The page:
Looking at the statistics on the recycling rate of plastic packaging waste in the European Union, wrong conclusions can be drawn. One third of the collected plastic packaging waste is exported to countries with a questionable relation towards the environmental protection.
An adequate waste management on plastics?
Legislation for plastic waste management is a relatively young branch of European legislation. Until recently, only the Packaging and Packaging Waste Directive dealt with plastics as a special waste stream. However, the directive is limited to packaging only, but not to many other plastic products.
Problems with plastic waste in the seas and oceans, which arise from the single use of various plastic items, have created the need to define a new directive that touches on these products. Given that the Directive on the reduction of the impact of certain plastic products on the environment has only recently entered into force, it is too early to analyze and conclude on the success of the implementation. With further revisions and improvements in the near future, this directive has the potential to be crucial in combating the negative consequences of the mass use of plastics.
Also, the implementation of the principles of circular economy is generally still in its infancy and only basic indicators have been developed to monitor the success of the implementation. As for the directive for single-use plastics, so for the circular economy, more detailed analyzes of the success of the transition from a linear economic model await us.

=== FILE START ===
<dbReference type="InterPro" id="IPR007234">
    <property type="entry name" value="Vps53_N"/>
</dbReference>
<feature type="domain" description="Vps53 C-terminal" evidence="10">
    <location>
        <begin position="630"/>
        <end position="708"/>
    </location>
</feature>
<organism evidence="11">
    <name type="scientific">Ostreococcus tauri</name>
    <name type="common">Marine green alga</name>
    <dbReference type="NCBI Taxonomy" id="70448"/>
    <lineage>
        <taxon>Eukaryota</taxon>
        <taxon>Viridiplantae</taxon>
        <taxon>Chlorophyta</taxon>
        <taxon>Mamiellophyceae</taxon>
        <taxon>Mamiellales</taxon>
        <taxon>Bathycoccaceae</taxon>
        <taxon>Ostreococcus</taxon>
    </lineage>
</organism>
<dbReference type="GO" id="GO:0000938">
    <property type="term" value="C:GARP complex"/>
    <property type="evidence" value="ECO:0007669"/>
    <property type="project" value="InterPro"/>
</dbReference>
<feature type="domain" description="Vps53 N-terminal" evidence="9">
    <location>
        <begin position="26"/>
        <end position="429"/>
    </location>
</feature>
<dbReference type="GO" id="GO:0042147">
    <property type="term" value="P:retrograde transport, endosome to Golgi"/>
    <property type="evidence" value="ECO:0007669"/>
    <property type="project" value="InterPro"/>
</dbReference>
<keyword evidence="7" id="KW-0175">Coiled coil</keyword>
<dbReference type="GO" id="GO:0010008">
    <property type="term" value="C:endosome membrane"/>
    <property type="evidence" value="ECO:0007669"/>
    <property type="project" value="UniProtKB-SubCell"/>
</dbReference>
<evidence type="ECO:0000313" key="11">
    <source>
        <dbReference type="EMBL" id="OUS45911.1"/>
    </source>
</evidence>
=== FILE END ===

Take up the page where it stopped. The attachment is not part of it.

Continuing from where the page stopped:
What do the numbers say and what are the results so far?
However, there is certainly room for a critical look at EU policy and legislation in the field of plastic waste management.
The average annual amount of plastic packaging waste generated in the EU-28 in 2018 was about 33 kg per capita . This means that a total of about 18 million tons of plastic waste is generated annually, only from packaging. The question is whether EU waste management legislation, described in the previous sections, can adequately address these challenges. In order to get an answer to this question, it is necessary to analyze the trends in the recycling of this waste at the level of the entire EU, as well as at the level of individual countries.
Thus, analyzing the recycling rates of plastic packaging waste, as waste that is mostly represented in the total plastic waste at the EU level, it can be concluded that in the previous period there was a significant increase in this rate. In other words, in 2006, the average recycling rate of plastic packaging waste was 26.4%, and in 2018 this rate reached 41.8%. This trend is visually described in the following graph.
In the given period, the recycling rate increased by more than 50%, growing annually at an average rate of close to 5%. This relatively rapid growth is a result of Member States’ progress in implementing the legal framework. Several countries had a very low starting point in joining the EU, so in just a few years they managed to significantly increase the recycling rate. However, as can already be seen in the period 2016-2018, we cannot expect such a fast-growing trend in the future.
Also, what is important to note is that current recycling rates vary greatly from country to country. These differences pose a major challenge to meeting the targets set in Directive (EU) 2018/852 on packaging and packaging waste, which requires countries to collect 50% of plastic packaging waste for recycling by 2025, and 55% by 2030.
The following graphic presentation shows the rates of recycling of plastic packaging waste by individual countries in 2018.